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A Group of Apple Employees have Openly Rebelled against the return to work Policy set by Apple's CEO this week

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On Thursday Patently Apple posted a report titled "A Memo from Apple's CEO reveals a Return to Work Pilot Program for Employees that is set to begin in September." The report noted that Apple CEO was pushing staff to return on Mondays, Tuesdays and Thursdays at a minimum starting in September, with remote work still an option for Wednesdays and Fridays. But Apple's employees have gotten too use to the freedom of working remotely and setting their own hours and have decided to push back in an internal letter.


Staff members say they want a flexible approach where those who want to work remote can do so. "We would like to take the opportunity to communicate a growing concern among our colleagues," the letter says according to a new report by The Verge.


The letter went on to state "That Apple’s remote/location-flexible work policy, and the communication around it, have already forced some of our colleagues to quit. Without the inclusivity that flexibility brings, many of us feel we have to choose between either a combination of our families, our well-being, and being empowered to do our best work, or being a part of Apple."


For some Apple workers, the current policy doesn’t go far enough, and shows a clear divide between how Apple executives and employees view remote work.


"Over the last year we often felt not just unheard, but at times actively ignored," the letter says. "Messages like, ‘we know many of you are eager to reconnect in person with your colleagues back in the office,’ with no messaging acknowledging that there are directly contradictory feelings amongst us feels dismissive and invalidating...It feels like there is a disconnect between how the executive team thinks about remote / location-flexible work and the lived experiences of many of Apple’s employees."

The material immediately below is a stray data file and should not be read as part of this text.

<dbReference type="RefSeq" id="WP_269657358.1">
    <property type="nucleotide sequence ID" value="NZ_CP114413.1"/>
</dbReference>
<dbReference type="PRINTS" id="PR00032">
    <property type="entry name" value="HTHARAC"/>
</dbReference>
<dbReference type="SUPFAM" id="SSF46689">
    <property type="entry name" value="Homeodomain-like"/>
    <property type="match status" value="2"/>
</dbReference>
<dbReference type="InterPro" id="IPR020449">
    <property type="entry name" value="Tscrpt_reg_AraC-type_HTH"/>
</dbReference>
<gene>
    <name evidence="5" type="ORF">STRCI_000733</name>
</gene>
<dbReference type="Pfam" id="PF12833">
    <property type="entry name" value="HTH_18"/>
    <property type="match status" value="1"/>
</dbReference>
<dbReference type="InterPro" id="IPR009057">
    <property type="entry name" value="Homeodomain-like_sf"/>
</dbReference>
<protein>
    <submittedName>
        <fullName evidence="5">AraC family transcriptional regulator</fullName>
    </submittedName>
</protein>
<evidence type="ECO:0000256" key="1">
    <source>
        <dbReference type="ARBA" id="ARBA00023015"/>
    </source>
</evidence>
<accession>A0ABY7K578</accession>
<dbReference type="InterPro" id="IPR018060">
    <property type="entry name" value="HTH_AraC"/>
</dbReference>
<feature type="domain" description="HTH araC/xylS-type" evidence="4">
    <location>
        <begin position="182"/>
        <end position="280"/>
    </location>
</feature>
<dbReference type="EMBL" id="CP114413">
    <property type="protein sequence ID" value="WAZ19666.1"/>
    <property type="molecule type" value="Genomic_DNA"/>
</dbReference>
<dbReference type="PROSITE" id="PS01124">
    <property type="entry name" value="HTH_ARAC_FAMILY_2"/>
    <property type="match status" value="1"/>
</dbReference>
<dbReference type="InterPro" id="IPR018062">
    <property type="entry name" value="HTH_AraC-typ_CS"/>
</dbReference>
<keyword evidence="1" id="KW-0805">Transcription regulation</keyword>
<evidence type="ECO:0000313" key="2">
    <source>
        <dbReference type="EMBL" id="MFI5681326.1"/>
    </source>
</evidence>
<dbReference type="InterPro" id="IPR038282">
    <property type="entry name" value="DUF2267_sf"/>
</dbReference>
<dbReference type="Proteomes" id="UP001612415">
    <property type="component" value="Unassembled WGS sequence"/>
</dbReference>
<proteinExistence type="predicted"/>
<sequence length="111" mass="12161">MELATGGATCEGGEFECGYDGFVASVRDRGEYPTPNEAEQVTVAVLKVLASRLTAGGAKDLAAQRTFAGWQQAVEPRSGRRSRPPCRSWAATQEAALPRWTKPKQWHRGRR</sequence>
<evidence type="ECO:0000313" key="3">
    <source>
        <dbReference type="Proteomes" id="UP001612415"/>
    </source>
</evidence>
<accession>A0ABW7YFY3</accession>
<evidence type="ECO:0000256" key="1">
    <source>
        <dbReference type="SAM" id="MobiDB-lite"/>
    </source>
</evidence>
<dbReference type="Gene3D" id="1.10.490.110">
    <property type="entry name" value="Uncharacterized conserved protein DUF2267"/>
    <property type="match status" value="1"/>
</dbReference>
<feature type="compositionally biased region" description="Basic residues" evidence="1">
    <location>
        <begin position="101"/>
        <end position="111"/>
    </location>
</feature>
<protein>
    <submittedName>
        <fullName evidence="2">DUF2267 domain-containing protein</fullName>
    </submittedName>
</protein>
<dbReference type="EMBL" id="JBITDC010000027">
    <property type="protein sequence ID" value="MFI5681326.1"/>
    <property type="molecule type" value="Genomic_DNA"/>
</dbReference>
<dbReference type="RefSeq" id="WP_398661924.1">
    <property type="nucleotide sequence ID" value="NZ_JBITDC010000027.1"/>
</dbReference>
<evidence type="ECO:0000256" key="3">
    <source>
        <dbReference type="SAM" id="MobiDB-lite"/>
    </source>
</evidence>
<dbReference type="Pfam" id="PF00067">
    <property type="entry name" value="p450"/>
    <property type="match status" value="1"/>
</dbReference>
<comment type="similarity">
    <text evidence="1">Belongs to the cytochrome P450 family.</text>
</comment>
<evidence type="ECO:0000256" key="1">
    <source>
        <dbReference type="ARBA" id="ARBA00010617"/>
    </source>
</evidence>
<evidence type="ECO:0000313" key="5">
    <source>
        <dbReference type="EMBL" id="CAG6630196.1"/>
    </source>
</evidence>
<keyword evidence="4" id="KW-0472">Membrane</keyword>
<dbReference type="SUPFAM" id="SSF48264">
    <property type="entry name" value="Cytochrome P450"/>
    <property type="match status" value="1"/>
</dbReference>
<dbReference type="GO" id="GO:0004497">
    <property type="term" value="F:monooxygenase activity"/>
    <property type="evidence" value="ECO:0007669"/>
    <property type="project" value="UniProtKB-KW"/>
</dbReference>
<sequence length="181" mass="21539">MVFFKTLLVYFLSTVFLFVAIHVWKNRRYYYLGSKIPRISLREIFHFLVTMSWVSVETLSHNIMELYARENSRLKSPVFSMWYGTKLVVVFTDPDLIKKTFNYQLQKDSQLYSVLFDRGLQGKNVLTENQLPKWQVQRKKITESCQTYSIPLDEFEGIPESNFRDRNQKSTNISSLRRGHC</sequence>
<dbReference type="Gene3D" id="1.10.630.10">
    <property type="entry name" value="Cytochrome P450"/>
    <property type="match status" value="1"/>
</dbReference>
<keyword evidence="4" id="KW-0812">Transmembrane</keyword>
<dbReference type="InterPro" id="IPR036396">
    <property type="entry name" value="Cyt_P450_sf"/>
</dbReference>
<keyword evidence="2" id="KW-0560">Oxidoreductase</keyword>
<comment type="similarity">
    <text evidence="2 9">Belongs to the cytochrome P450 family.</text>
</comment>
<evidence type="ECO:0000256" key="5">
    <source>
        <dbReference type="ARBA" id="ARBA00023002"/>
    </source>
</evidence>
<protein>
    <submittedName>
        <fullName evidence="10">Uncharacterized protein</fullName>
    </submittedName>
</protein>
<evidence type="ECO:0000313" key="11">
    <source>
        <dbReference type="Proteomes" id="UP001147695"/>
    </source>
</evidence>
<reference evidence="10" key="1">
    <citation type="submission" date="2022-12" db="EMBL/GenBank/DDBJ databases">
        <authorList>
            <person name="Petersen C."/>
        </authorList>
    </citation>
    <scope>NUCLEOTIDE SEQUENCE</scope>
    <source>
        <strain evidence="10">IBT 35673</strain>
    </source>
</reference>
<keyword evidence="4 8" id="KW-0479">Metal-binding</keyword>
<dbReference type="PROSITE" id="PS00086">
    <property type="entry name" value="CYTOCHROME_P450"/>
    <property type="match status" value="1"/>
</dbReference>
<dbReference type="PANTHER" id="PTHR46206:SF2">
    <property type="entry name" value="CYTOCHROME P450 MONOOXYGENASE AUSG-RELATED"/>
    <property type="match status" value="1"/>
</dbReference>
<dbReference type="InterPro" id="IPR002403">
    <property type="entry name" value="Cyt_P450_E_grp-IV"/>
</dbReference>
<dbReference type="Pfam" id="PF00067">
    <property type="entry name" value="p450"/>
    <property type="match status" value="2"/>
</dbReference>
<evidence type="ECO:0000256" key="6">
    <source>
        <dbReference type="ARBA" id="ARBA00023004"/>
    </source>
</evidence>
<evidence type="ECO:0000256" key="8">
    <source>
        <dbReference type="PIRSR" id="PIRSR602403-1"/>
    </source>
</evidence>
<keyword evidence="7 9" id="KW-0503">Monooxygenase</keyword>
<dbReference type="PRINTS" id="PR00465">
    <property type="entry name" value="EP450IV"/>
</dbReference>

The letter, addressed to Tim Cook, started in a Slack channel for “remote work advocates” which has roughly 2,800 members. About 80 people were involved in writing and editing the note.


Here are the specific asks outlined by employees in the note:


  • We are formally requesting that Apple considers remote and location-flexible work decisions to be as autonomous for a team to decide as are hiring decisions.
  • We are formally requesting a company-wide recurring short survey with a clearly structured and transparent communication / feedback process at the company-wide level, organization-wide level, and team-wide level, covering topics listed below.
  • We are formally requesting a question about employee churn due to remote work be added to exit interviews.
  • We are formally requesting a transparent, clear plan of action to accommodate disabilities via onsite, offsite, remote, hybrid, or otherwise location-flexible work.
  • We are formally requesting insight into the environmental impact of returning to onsite in-person work, and how permanent remote-and-location-flexibility could offset that impact.


To view the full letter to Apple's CEO, review the full report by The Verge.


Last month a group of Apple employees forced Apple's hand to backtrack and fire Mr. Martinez over comments that he made in his book 'Chaos Monkeys' published in 2016 or five years ago. Apple's swift response to that issue may have encouraged this latest rebellion. 


In this latest round, Apple employees have openly rebelled and used the media once again to drive the issue home. Apple employees have tasted the good life of flex-time to the extreme and it's going to be very difficult to put that genie back in the bottle. 


However, this isn't unique to Apple. This is going to be a global issue with many corporations around the globe over the next year. Forcing work at home has created a new work ethic and discipline of balancing life and work for many white collar and tech industry workers. Apple's success this year makes it hard to argue with. 


In Apple's case, it's going to be interesting to see if Apple's CEO will provide employees with alternate remote-work plans and whether his decision will play out publicly or privately. 


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